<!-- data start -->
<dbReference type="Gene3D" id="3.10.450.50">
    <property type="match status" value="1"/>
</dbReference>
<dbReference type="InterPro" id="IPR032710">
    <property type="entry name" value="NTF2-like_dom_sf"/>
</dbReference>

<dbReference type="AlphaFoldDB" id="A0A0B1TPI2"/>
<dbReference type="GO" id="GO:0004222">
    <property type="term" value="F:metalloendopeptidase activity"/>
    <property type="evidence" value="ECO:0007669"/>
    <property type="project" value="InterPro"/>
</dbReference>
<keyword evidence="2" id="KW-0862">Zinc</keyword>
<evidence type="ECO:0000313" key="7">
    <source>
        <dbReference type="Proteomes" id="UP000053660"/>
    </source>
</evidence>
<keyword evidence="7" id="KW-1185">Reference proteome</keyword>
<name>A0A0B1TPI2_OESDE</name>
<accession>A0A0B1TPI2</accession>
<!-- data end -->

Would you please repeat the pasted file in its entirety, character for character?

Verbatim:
<dbReference type="Gene3D" id="3.10.450.50">
    <property type="match status" value="1"/>
</dbReference>
<dbReference type="InterPro" id="IPR032710">
    <property type="entry name" value="NTF2-like_dom_sf"/>
</dbReference>

<dbReference type="AlphaFoldDB" id="A0A0B1TPI2"/>
<dbReference type="GO" id="GO:0004222">
    <property type="term" value="F:metalloendopeptidase activity"/>
    <property type="evidence" value="ECO:0007669"/>
    <property type="project" value="InterPro"/>
</dbReference>
<keyword evidence="2" id="KW-0862">Zinc</keyword>
<evidence type="ECO:0000313" key="7">
    <source>
        <dbReference type="Proteomes" id="UP000053660"/>
    </source>
</evidence>
<keyword evidence="7" id="KW-1185">Reference proteome</keyword>
<name>A0A0B1TPI2_OESDE</name>
<accession>A0A0B1TPI2</accession>